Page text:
St Albans SEO
Photo by Peter O’Connor aka anemoneprojectors
Google is now doubling down on mobile, giving notice that “after January 10, 2017, pages where content is not easily accessible to a user on the transition from the mobile search results may not rank as highly.” In other words, the Google index is going mobile first and if you don’t have a mobile-friendly page, then you will likely take a hit in the SERPs. That’s especially true for websites using intrusive interstitial ads. If you aren’t certain as to whether your website meets the criteria for being mobile friendly, log in to your Search Console account and view the Mobile Usability Report. Google will report mobile issues there, so you can take the appropriate action.
As the number one search engine, Google is visited by hundreds of millions of people per day, and each visit presents the potential for your site to be discovered by a new user. Google is an undeniably powerful source of traffic to your website, and being banned can result in a drastic drop in website traffic and even business. Consider all the work that goes into your website and then think about what it would be like to be banned from the internet’s most commonly used search engine. What’s worse, once you’re banned from Google, there is no guarantee that they will ever re-list you. A lifetime ban from Google would have tremendous consequences.
Oh man, blog commenting is so ridiculous seen from a publisher perspective. You really underestimate a good publisher’s editorial. They will set you and your IP on Spam and you’ll be blacklisted everywhere. Can you really call that “White Hat”? I see this shit everyday, and it’s nothing else than this.
SEO is not an appropriate strategy for every website, and other Internet marketing strategies can be more effective like paid advertising through pay per click (PPC) campaigns, depending on the site operator’s goals. Search engine marketing (SEM), is practice of designing, running, and optimizing search engine ad campaigns. Its difference from SEO is most simply depicted as the difference between paid and unpaid priority ranking in search results. Its purpose regards prominence more so than relevance; website developers should regard SEM with the utmost importance with consideration to PageRank visibility as most navigate to the primary listings of their search. A successful Internet marketing campaign may also depend upon building high quality web pages to engage and persuade, setting up analytics programs to enable site owners to measure results, and improving a site’s conversion rate. In November 2015, Google released a full 160 page version of its Search Quality Rating Guidelines to the public, which now shows a shift in their focus towards “usefulness” and mobile search.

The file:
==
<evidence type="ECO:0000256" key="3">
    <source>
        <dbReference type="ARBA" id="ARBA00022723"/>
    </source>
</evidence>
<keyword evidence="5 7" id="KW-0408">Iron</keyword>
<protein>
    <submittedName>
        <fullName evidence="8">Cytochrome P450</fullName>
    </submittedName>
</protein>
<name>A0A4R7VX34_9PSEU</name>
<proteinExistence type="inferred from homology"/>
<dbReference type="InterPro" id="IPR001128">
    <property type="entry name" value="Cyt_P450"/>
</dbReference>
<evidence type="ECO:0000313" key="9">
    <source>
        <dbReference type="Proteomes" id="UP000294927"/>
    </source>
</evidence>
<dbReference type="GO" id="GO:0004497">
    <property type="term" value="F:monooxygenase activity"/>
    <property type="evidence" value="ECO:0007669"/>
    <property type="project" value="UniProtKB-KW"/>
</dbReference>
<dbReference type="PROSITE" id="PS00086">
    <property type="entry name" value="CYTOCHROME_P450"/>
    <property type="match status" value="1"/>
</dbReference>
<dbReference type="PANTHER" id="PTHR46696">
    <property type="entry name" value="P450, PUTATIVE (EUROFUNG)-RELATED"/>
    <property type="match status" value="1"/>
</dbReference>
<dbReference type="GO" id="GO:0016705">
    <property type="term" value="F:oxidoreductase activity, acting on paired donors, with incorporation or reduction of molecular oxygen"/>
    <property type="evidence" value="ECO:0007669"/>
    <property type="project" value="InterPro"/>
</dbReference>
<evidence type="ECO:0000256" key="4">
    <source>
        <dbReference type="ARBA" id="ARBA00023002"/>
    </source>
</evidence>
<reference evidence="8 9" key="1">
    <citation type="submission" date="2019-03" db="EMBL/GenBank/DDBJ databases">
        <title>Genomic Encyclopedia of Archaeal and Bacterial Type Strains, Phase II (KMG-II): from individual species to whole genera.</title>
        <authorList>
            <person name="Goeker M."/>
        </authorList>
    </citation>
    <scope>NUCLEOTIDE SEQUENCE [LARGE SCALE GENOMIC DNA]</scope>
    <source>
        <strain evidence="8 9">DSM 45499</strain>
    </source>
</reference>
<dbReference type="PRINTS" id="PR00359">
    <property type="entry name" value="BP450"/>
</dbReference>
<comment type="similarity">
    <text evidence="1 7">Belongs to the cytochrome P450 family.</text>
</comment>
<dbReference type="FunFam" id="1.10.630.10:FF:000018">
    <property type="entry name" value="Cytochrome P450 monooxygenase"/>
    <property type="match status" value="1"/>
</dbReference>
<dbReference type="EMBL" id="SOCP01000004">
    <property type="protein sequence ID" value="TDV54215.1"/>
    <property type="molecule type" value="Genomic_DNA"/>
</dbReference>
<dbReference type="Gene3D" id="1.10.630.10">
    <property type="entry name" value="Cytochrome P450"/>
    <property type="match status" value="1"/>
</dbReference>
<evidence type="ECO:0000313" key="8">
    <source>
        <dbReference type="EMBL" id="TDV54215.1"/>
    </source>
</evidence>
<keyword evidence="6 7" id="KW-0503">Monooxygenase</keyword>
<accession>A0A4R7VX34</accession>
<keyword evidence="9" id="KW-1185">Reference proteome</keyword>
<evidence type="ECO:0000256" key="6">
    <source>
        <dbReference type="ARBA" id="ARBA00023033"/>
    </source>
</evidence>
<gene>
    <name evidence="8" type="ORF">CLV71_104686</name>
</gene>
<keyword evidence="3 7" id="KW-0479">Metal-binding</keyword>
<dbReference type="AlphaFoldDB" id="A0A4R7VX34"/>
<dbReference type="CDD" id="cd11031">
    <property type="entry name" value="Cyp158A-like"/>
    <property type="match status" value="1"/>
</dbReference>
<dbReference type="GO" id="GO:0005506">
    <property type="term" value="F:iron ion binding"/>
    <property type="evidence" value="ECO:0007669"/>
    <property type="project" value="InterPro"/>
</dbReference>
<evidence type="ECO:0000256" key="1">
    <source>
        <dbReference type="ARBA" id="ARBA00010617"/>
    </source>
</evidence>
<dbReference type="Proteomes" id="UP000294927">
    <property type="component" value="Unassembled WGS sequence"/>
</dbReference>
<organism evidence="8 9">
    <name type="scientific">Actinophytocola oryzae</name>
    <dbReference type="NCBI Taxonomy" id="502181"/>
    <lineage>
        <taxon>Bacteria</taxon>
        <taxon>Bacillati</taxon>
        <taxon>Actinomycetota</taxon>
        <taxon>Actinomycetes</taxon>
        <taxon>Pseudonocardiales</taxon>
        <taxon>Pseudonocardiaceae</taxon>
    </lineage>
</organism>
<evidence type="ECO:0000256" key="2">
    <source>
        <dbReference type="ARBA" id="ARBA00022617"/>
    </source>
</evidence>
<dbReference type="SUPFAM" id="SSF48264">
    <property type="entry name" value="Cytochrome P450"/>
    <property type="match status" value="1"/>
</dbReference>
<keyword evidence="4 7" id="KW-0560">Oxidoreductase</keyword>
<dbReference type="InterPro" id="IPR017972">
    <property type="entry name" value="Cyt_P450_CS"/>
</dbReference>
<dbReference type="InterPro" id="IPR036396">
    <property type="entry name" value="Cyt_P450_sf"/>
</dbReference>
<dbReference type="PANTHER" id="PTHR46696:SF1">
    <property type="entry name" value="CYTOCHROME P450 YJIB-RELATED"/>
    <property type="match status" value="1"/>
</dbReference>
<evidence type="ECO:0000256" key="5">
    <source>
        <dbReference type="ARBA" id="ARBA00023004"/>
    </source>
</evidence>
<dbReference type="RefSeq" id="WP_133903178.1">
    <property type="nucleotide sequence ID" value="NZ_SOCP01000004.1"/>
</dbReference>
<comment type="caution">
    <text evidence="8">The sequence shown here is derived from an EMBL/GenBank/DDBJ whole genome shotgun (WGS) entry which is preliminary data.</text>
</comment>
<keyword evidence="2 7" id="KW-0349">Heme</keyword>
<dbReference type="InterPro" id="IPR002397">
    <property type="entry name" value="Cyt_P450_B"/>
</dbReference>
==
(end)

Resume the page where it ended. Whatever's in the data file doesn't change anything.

I wish more people were actually following this advice. The net is full of useless content and as a result, people acting on questionable information. Given what I have learned about Google’s recent search changes (and I am not an SEO expert) I hope more webpage owners are encouraged to provide real valuable content first. Thanks, Don for bringing these best practice principles to our attention.
Don’t assign too many categories to a post. If your post (even an excerpt) belongs to several categories/website pages, you have duplicate content. Sure, you can use rel=canonical to specify the preferred version of the page, and thus fix the problem, but it’s best to limit the number of categories for each article to 2 or 3.
Don’t be afraid to link out to authoritative websites in your industry. Yes, you are losing some link juice, but this is a positive sign which tells Google that you aren’t keeping it all for yourself.
If you run an e-commerce website, take the time to rewrite all the product descriptions, turning them into engaging calls to action. If you simply copy/paste the manufacturers’ descriptions, you’re going to have a hard time trying to rank those product pages. Most people are lazy, so there are probably thousands of identical text snippets in Google’s index for each product you’re trying to sell.
Most WordPress themes get this right, but it doesn’t hurt to check: each page should contain a single